“You can’t deceive people – at least not for long.” he observed in his 1987 bestseller The Art of the Deal. “You can create excitement, you can do wonderful advertising, you can get all kinds of press, and you can throw in a little exaggeration. But if you don’t deliver the goods, people will eventually notice.”
The former president has spent decades trying to generate excitement with grand promotions, attracting all sorts of press and incorporating more than a little hyperbole. But did he have the goods?
This is the central question that Judge Arthur Engoron of the Manhattan Supreme Court has been considering over the past five weeks. On Monday, the fraud trial enters its final, fateful phase. Trump himself will take a stand. It’s about a lot. Although Trump will not go to prison regardless of the outcome because this is a civil case, he is fighting for the future of his corporate empire.
While the case against Trump is inextricably linked to his political rise, it focuses on his business dealings. Hundreds of millions of dollars are at stake as the former real estate tycoon prepares to take the stand.
Letitia James, New York’s attorney general, has accused Trump and key members of his inner circle at the Trump Organization of fraudulently inflating his assets to secure better loans from banks. She demanded $250 million and the suspension of Trump’s business licenses in New York, a move that would end the Trumps’ ability to conduct business in the state.
This is not a jury trial, and Engoron has already made up his mind based on the case and found Trump and his adult sons guilty of financial fraud before the trial began. If an appeals court upholds that ruling, Trump would essentially lose the ability to operate his business in New York – and control of real estate including Trump Tower in midtown Manhattan, from whose golden staircase Trump launched his successful presidential campaign.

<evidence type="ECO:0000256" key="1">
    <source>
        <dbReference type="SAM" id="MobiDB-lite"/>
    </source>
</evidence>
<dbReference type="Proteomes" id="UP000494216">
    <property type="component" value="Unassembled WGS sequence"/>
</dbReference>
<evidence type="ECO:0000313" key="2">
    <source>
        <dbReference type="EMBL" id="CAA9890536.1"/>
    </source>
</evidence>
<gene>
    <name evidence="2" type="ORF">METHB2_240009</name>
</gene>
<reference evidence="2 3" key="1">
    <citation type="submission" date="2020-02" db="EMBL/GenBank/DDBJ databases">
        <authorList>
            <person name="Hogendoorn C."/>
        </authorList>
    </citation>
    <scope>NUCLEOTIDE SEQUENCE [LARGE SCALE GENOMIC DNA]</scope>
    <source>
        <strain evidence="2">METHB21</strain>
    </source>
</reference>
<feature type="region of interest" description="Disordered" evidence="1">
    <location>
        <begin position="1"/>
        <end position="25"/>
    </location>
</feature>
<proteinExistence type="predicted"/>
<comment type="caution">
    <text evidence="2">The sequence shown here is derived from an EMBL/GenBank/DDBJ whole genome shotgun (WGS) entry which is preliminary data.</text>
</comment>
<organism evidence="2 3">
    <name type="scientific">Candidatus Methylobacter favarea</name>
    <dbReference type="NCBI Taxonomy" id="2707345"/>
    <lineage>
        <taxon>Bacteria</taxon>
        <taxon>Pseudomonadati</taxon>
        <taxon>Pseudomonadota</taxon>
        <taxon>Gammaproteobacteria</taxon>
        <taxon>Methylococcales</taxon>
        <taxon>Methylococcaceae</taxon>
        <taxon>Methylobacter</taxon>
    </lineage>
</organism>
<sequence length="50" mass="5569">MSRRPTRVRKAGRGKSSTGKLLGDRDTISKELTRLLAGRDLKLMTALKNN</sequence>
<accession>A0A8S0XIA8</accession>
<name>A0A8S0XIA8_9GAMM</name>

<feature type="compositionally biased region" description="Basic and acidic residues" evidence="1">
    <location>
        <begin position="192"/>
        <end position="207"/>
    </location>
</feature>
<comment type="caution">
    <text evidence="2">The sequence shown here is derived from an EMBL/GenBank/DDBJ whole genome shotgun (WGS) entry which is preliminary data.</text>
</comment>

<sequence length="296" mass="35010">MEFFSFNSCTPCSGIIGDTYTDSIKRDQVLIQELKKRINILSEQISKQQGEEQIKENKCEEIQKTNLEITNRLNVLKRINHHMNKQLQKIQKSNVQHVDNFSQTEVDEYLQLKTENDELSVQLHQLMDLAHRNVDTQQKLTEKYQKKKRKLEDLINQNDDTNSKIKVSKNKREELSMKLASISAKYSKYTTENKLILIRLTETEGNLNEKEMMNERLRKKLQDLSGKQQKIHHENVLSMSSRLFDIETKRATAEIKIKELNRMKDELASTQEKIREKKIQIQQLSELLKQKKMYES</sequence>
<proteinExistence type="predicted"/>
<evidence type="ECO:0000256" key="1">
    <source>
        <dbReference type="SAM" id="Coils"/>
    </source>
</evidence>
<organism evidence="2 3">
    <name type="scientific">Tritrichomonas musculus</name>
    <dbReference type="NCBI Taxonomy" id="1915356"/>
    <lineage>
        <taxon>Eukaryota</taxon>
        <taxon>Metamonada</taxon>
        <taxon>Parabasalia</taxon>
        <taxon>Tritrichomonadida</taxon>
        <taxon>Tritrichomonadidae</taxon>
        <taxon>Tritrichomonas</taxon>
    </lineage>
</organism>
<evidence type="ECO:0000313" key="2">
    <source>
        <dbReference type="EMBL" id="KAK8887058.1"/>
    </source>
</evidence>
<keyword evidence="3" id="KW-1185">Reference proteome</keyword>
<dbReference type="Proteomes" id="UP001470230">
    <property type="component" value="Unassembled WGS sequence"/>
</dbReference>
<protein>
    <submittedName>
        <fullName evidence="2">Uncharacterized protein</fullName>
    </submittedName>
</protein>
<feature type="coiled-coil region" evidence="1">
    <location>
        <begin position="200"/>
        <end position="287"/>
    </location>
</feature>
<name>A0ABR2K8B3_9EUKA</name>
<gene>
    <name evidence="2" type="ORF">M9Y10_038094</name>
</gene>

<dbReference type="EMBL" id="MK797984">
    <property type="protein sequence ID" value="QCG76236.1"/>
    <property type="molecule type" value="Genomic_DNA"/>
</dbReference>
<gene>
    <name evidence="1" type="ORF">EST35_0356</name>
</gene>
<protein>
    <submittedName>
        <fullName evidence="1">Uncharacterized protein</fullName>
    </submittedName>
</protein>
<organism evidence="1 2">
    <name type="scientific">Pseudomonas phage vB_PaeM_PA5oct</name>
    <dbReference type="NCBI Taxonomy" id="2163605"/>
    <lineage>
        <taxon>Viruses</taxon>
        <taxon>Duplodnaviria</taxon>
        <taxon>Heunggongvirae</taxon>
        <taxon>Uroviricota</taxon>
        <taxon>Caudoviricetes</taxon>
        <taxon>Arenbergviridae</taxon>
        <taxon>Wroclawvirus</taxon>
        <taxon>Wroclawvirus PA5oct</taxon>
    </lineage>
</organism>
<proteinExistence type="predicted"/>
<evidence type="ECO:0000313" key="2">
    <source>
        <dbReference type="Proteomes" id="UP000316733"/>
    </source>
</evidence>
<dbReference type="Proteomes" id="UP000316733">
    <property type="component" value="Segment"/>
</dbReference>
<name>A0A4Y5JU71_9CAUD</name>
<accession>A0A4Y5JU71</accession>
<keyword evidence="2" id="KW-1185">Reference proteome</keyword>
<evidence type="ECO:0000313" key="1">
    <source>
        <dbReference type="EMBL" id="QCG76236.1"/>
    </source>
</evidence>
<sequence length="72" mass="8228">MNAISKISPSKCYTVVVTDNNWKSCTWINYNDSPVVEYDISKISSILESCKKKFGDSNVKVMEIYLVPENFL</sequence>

“The judge has already found fraud,” said Jed Handelsman Shugerman, a law professor at Boston University. “The question is the scope of liability and remedy. It seems like it’s going in a direction that is a very serious burden and a very serious remedy.”
The court’s attention this week turned to his eldest sons. After all, it is a family business, officially run by Donald Jr. and Eric since their father took over as president.
Both brothers tried to distance themselves of the alleged fraud and insisted it was up to others to ensure the financial records were accurate. “I relied on the accountants to do the accounting,” said Don Jr., executive vice president of the Trump Organization. said. “I never had anything to do with the financial reports,” Eric, also the company’s executive vice president, added hours later.
Her sister Ivanka is also scheduled to be questioned on Wednesday. Unlike Don Jr and Eric, she is not a named defendant in this case. While their lawyers argued She shouldn’t have to testify, that was the request disputed by an appeals court.